Resident freshmen are not permitted to have vehicles on campus, or to park on city streets in the neighborhoods adjacent to campus.
In the interest of maintaining good relations with our neighbors, it is important that resident students limit parking to the designated on-campus parking areas. Resident student parking on city streets in the neighborhoods adjacent to campus is prohibited by the University. Vehicles in violation are subject to University sanctions including, but not limited to, University of New Haven parking tickets.
The University of New Haven is not responsible for damage to, or theft from, personal vehicles parked on University property.
New students may obtain a Main Campus parking permit for their cars or motorcycles at the University of New Haven Police Department located in the lower level of the Campus Bookstore building. All cars must display a University of New Haven parking permit; vehicles parked in violation may be ticketed or towed. Detailed information on parking regulations, violations, and reporting of accidents is contained in the Student Handbook.
Qualified individuals may register for a parking permit by logging on to www.newhaven.edu/parking.
University Police Department
The University Police Department is located in the lower level of the Campus Bookstore building. The Department is staffed by certified police officers who patrol the campus 24 hours a day, year round, and have full arrest powers. They have been trained in first aid, CPR and AED. A defibrillator is carried by an officer on each shift.
The Police Department is always open and staffed by a trained and certified dispatcher. In addition to handling radio and telephone communications, dispatchers assist the public as needed, including issuing University parking permits.
Officers patrol the campus on foot, mountain bicycles, golf carts and in fully marked cruisers. They work closely with local, state, and federal agencies to enforce the law. Officers also enforce the provisions of the University of New Haven Conduct Code and other University rules and regulations.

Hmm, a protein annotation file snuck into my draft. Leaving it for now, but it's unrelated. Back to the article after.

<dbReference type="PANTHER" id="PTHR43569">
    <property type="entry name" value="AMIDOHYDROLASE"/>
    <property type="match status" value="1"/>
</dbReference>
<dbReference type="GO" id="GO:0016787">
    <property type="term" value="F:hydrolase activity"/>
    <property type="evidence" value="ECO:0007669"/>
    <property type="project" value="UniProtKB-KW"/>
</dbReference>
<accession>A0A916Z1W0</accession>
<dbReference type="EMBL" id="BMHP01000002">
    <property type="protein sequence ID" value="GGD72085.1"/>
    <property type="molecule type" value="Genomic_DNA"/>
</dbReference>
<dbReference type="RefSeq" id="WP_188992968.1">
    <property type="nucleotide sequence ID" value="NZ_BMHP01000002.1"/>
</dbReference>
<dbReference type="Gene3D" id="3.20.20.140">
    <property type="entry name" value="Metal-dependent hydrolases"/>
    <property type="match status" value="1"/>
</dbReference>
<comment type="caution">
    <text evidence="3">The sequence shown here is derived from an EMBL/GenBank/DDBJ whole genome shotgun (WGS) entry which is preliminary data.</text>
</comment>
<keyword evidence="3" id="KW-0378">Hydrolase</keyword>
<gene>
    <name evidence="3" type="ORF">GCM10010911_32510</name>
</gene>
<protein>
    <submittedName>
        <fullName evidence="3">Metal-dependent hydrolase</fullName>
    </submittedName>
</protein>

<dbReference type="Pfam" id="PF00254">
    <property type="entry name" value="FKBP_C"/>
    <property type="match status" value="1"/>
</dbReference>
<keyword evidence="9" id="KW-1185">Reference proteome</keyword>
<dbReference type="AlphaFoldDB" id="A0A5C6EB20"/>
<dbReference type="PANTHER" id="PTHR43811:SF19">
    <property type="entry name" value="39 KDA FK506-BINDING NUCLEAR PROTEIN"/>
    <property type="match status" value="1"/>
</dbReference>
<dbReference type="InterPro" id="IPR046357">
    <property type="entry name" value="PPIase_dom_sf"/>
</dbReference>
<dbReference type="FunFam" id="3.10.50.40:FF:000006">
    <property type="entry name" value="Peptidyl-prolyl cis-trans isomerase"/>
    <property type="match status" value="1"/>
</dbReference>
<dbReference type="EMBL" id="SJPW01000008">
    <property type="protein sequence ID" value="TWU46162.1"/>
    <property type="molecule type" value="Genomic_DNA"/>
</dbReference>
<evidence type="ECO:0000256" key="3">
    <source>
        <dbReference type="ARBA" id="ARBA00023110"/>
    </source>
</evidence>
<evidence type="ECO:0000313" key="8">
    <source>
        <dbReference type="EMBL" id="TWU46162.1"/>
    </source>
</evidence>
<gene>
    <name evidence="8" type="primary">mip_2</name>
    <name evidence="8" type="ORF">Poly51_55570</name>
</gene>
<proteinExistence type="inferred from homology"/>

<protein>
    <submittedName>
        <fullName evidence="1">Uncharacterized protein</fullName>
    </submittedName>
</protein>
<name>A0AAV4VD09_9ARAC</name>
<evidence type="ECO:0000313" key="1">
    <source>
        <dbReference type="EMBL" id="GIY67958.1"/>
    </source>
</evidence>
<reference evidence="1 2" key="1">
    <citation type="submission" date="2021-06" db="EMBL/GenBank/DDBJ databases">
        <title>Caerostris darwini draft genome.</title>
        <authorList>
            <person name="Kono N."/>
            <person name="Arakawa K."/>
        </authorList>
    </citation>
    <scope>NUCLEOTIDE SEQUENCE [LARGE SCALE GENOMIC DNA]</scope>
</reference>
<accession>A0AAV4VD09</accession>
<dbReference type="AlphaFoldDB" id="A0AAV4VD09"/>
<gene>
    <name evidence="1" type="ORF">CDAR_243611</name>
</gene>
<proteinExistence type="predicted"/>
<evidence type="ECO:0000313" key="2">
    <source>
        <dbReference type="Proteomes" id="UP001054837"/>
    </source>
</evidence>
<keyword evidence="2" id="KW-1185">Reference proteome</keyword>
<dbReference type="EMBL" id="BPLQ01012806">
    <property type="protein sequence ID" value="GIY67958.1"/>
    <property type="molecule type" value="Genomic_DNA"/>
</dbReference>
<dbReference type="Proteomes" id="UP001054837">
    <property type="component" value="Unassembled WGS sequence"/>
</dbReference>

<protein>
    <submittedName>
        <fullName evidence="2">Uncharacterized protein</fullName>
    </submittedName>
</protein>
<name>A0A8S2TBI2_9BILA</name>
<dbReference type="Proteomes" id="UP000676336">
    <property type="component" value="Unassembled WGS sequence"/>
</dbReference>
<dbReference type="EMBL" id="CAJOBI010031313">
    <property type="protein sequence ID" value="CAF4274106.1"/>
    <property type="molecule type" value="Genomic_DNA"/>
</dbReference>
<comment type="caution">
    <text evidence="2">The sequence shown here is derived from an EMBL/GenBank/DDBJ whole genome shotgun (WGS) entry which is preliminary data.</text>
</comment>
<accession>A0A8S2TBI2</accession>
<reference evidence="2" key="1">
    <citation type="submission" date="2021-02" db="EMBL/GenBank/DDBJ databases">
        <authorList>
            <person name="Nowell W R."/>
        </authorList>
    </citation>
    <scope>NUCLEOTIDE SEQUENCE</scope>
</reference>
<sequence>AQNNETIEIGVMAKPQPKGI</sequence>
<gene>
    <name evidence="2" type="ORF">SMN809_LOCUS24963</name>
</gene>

The University maintains a network of emergency telephones, placed in strategic locations throughout campus that can be used by anyone in case of emergency.
Our nationally certified instructors conduct self-defense training for women in the University community. The Rape Aggression Defense (R.A.D.) course is a free, 12-hour awareness and self-defense course that is offered each semester.
The University of New Haven Police Department assists students and staff with car lock-outs, and has a battery jumper to loan as needed. The Department also maintains a Lost and Found service.
Emergency Notification System
The University has an Emergency Notification System, Everbridge by which students, faculty and staff can receive emergency notifications to cell phones, wireless PDAs, and email addresses. With this system, subscribers will be among the first to receive emergency notifications and school delay/closing information. For details, visit http://www.newhaven.edu/student-life/police/emergency-procedures/ Normal text messaging fees apply per a subscriber’s individual carrier.
Please visit the Public Safety and Administrative Services webpage at http://www.newhaven.edu/public-safety for all services provided .
To summon emergency police, fire or EMS service from the City of West Haven:
Shuttle and Transportation Services
Please visit the link below for shuttle shuttle and transportation services offered by the University of New Haven . Shuttle service is provided by ProPark and the University also provides Courtesy Van Service as well . Please visit http://www.newhaven.edu/student-life/shuttle-transportation/ to view our various transportation schedules offered to our students, faculty and staff. We also sponsor a Zipcar program on our campus and offer Ct Transit UPass to our students .